In the paint / Aviv Lavie

A Chemistry Lesson for Maccabi Tel Aviv

While some of the basketball giant’s woes are fixable, other problems are chronic, leaving the team liable to get run over by Lokomotiv

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Aviv Lavie

Maccabi Tel Aviv plays Lokomotiv Kuban in Russia tonight in an early Euroleague test, with the team already at a crossroad.

Maccabi officials are struggling to explain the detached and confused basketball that the team has played this past month. Team sources hinted that the new players have to understand that Maccabi has tradition. Just give us a few moments, they say, we’ll give Joe Ingles and Tyrese Rice a session in Maccabism, and everything will work out fine.

At this stage of the season, every missed layup – and not only at Maccabi Tel Aviv – gets the automated response that “we need time to gel.” It's ironic, then, that Maccabi entered this season with a roster that was an island of continuity relative to the mess going on with most of the teams, who dismantled their rosters over the summer and reassembled them.

A hard core of six top players stayed from last season, and another two – Sofoklis Schortsanitis and David Blu – returned to the arms of the system and coach who know them well. Only Ingles and Rice are truly new among the first 10 in the rotation. It’s an ideal ratio of veterans to newcomers. On paper, Maccabi should have had a two- to three-month head start in team solidarity. On the court, Nes Tziona and Holon schooled the team in chemistry.

The current lineup, for all its problems, certainly has a lot of areas to improve - the sloppy transition defense; the guards’ permeable defense; the ridiculous dependence on outside scoring; the minimal contribution by Schortsanitis – all these are deficiencies that can be fixed.

It will be harder to deal with the weak defensive rebounding. Anyway, coach David Blatt, being the experienced diplomat that he is, should know that blaming Monday’s 72-71 loss to Nes Tziona on Devin Smith’s absence doesn’t come across well. Smith played in Vitoria and against Maccabi Haifa, as well as in last year’s playoff final against the same Haifa. He is important, but not an insurance policy against poor basketball and losses.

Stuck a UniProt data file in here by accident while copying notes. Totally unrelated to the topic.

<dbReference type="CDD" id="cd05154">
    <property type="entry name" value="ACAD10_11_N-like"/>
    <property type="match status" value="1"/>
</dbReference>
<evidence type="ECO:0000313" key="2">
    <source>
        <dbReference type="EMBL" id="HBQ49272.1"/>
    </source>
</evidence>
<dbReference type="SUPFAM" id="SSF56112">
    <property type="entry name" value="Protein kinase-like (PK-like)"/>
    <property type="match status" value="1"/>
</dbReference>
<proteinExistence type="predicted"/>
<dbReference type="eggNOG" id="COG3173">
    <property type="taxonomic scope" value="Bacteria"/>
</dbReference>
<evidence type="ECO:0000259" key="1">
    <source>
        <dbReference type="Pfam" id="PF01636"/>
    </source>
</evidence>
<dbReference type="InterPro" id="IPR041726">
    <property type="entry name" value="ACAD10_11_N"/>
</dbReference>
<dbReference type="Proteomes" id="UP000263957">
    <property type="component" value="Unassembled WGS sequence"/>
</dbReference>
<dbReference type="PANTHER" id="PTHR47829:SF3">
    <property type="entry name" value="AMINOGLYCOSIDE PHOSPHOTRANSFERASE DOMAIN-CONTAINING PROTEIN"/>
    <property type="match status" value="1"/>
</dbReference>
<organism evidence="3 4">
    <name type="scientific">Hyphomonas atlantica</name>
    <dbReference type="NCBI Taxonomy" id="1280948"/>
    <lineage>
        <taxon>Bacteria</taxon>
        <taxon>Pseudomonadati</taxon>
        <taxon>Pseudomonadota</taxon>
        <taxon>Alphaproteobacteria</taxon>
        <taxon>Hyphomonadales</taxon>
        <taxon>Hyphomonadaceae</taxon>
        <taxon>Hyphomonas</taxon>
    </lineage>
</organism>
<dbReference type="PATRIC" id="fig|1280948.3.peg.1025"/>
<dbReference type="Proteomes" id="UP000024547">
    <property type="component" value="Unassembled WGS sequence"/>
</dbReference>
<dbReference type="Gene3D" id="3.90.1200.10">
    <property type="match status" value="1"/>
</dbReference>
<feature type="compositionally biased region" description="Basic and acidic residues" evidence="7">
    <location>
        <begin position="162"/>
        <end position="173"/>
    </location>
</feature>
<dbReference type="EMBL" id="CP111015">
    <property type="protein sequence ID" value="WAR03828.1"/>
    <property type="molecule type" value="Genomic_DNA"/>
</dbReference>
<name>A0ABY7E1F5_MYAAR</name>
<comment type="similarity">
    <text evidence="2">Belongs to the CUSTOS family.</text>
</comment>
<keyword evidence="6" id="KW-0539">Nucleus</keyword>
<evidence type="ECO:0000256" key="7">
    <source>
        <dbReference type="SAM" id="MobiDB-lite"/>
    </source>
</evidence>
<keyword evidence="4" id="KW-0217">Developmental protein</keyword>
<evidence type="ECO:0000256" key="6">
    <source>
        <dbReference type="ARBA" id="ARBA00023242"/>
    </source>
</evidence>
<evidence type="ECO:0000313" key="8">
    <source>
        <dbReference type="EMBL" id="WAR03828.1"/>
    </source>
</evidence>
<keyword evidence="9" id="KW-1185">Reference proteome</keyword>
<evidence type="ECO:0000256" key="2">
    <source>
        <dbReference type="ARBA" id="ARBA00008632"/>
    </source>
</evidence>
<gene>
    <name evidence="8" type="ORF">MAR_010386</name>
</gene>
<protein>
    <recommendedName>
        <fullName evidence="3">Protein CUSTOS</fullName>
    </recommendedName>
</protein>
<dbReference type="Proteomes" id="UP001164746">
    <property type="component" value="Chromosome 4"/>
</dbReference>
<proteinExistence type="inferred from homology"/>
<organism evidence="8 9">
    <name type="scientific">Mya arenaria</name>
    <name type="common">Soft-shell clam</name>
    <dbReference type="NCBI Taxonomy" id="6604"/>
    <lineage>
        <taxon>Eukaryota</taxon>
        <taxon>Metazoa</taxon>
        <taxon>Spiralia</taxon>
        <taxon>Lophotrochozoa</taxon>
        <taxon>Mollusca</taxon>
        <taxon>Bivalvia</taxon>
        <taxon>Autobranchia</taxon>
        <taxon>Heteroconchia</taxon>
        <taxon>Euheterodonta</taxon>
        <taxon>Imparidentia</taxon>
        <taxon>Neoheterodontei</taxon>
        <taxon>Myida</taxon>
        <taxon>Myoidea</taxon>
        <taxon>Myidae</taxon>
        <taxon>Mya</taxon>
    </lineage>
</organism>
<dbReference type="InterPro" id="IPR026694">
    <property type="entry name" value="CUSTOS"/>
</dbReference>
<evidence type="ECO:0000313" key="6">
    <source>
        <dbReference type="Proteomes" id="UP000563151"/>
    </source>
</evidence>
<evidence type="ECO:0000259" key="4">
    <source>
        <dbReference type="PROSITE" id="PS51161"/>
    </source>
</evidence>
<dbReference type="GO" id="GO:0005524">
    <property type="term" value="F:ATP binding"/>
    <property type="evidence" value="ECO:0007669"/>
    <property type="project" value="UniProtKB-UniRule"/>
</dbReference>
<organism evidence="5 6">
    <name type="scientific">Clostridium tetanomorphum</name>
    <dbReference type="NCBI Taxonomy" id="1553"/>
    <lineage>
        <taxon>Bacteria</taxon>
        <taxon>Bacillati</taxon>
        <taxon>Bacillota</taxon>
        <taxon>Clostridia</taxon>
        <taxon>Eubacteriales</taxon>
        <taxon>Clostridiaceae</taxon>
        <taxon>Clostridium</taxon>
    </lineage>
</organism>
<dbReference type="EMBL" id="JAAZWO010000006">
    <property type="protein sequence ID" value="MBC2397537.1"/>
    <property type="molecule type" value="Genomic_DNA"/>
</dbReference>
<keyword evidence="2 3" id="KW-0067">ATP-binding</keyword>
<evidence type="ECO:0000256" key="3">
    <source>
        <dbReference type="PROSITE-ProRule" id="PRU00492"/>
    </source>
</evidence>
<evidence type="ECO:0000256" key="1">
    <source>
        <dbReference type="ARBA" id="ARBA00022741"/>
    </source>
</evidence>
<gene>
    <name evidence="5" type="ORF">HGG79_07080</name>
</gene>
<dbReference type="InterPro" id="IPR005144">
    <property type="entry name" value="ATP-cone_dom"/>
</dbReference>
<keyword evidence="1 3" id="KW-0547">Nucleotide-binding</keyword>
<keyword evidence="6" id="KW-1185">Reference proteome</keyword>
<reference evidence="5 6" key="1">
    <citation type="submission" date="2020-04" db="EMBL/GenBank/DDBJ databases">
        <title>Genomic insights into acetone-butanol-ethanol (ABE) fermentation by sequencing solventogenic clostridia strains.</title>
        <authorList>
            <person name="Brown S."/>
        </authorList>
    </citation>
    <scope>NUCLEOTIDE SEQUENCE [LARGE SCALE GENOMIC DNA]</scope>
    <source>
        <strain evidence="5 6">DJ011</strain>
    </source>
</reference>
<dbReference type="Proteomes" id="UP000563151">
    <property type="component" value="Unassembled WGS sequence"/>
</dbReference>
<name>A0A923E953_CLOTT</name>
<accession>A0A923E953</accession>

The picture of Yuval Naimy and Alex Tyus watching the loss in Nes Tziona in civilian clothes is an illustration of the impossible split that Blatt is forced to make between the games in Europe and Israel, while also being trapped in a web of rules and restrictions (keeping a minimum number of Israelis on the court, putting young players on the roster, etc.). It is something that returns us to the painful point of Israeliness.

Scraping the bottom

Perhaps I am being conservative, but it’s hard for me to grasp how Maccabi Tel Aviv willfully turned itself into a band of eight Americans backed up by a Greek and an Australian, along with two token Israelis. Perhaps I am not alone. The Yad Eliyahu stadium may have been full and joyful as usual last Thursday, but the ratings on Channel 10 scraped the bottom of the barrel.

When I watch games with my 10-year-old son, he searches in the lights for an Israeli he can identify with and dream to fill his shoes. While the entire Maccabi team made four of 17 shots from three-point range against Nes Tziona, Hapoel Jerusalem's Yotam Halperin sank five three-pointers in Malha against Eilat. Sometimes the guy who doesn’t play is the best, and sometimes it turns out to be the Israeli you gave up on who is now sharpshooting for another team.

Hapoel Holon's Shlomi Harush beating Tyrese Rice to the basket in October 2013.Credit: Sefi Magriso